Blog Post

Social Media Listening for Public Health Marketers

As public health marketers we must understand our audiences to create effective messaging. Traditionally, we have used focus groups and surveys to understand how a population feels about a given topic. While useful, these methods can take time to collect and have limited datasets. Social media listening is a way for public health marketers to identify public health topics trending in real time, allowing them to serve communities like never before.

Content Creation

Social media listening can help public health marketers determine the online habits of specific target audiences. By analyzing this data, we can determine the preferred social media platforms and why they share and interact with content. Organizations can also use this data to better understand societal norms and customs of their audiences to create socially relevant content.


Social media listening can also be used to find out what questions or information gaps our target audience has and develop messaging to address them. Social media listening can also be used to find and combat sources of misinformation. Identifying and responding to rumors quickly can stop them from spreading and establish trust in your organization.

Understanding the questions, habits, and preferences of target audiences can help marketers create effective campaigns. Social media listening is a helpful tool that allow us use data to connect and engage with our audiences. Effective messaging requires insight and consideration to create content that will connect and resonate with users.

Blog Post

Audience Management for Successful Public Health Campaigns

Audience management is an important aspect of any social media marketing strategy. This is especially true for public health marketers trying to disseminate information about sensitive health topics. Sexual health and education are often seen as taboo and require in-depth knowledge of your audience to be successful.

Knowing Your Audience

It is not uncommon for individuals to be a bit uncomfortable or embarrassed when asking health-related questions, especially those surrounding reproductive and sexual health. Therefore, it is important to identify both your audience and their needs in order to tailor campaign messaging. Layla’s Got You was a successful multimedia campaign by the Public Good Projects out of Syracuse, NY to increase contraception knowledge of young Black and Hispanic women.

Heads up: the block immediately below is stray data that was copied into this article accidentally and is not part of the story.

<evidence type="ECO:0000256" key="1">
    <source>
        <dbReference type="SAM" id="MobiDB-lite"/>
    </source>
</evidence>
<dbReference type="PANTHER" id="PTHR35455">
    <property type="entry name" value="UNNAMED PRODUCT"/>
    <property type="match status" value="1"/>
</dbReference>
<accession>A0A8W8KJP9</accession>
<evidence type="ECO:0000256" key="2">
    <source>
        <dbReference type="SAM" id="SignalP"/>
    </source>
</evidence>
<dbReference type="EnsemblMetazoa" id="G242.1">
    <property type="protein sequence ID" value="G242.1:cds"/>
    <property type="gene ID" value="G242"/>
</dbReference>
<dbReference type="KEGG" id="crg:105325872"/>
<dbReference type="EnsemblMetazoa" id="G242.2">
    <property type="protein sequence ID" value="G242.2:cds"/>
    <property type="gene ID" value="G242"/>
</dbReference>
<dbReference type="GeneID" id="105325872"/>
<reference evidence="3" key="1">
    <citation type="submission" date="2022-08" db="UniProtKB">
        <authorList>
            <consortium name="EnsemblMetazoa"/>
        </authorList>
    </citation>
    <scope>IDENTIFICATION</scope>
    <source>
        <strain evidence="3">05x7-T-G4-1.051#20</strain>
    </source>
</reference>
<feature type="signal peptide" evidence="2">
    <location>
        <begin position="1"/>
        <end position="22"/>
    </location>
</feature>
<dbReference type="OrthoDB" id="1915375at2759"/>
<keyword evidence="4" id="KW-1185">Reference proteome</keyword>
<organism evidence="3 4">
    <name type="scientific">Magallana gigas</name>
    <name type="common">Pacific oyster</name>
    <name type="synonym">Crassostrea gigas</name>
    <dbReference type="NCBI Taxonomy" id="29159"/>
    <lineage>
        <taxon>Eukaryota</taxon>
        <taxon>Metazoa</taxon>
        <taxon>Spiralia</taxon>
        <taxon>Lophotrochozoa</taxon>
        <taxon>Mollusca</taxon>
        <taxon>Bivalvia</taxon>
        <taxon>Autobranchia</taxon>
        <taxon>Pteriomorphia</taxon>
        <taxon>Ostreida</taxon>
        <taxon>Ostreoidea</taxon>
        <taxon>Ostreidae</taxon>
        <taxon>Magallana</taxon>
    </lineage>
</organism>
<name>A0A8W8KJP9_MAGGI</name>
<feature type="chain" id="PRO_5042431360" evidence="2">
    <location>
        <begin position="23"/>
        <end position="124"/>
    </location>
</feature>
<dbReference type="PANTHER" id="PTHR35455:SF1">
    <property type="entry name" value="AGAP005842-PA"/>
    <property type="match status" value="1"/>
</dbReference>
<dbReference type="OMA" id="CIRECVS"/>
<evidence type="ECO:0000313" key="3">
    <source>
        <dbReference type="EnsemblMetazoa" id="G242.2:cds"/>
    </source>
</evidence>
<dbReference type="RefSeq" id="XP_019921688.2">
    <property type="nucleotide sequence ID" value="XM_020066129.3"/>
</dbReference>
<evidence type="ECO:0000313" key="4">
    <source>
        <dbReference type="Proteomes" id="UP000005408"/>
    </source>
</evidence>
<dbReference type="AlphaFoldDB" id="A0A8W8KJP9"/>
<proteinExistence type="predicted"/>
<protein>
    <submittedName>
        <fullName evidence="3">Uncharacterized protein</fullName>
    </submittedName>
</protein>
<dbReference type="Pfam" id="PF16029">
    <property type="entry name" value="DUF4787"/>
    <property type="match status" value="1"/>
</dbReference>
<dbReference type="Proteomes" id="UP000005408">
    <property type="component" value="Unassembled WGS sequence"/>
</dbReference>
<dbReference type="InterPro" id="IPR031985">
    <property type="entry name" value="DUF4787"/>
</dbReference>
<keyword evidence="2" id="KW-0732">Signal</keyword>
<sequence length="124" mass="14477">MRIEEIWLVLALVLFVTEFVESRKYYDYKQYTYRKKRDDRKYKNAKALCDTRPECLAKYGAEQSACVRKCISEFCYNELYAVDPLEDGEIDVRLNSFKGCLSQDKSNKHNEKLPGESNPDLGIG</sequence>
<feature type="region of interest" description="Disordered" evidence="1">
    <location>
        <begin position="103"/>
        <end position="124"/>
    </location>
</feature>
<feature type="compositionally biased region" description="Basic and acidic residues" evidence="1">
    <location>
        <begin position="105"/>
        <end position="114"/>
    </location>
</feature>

Collaboration is Key

The success Layla’s Got You stems from the incorporation of key audience members in the creation of the campaign. By collaborating with their intended audience, developers discovered that participants felt more comfortable speaking with a trusted friend about sexual topics. Using this information allowed Public Good Projects to develop the Layla, a chat-bot that can be used anonymously to answer questions regarding sexual health. To date, it has received 4,390 messages related to contraception or sexual health.

Sexual and reproductive health is a sensitive topic that can be difficult to talk openly about. Therefore, it is important to develop culturally sensitive content to connect people with the information they need. By collaborating with audience members to develop content, marketers can improve community buy-in and reduce negative health outcomes.

Blog Post

When to Use Qualitative and Quantitative Data in Public Health Messaging

As public health marketers, we look at a lot of data when designing our outreach materials. It is important to use data correctly when designing your messaging to ensure audience buy-in.

Quantitative Data

Quantitative data sets are helpful when conveying the statistics, such as the morbidity and mortality of a specific disease, to support broad actions. For example, quantitative data could be used in messaging that stresses the severity of a disease on a population to sway public opinion. Or it could be used to demonstrate the overall impact of a policy in order to convince legislators that a specific program is needed.

Qualitative Data

Qualitative data, such as focus groups and observations, aid in messaging aimed at individuals. Qualitative data can be useful for adding a personal or human element to information. It is also important to know how your audience feels about a specific program so that the qualitative data can be better tailored to their wants and desires.

It would not make sense to use population statistics when trying to change an individual person’s actions. It also would not make sense to use participant observations to convince policymakers to fund programs. While neither type of data is better, they do serve different purposes and should be used appropriately in public messaging.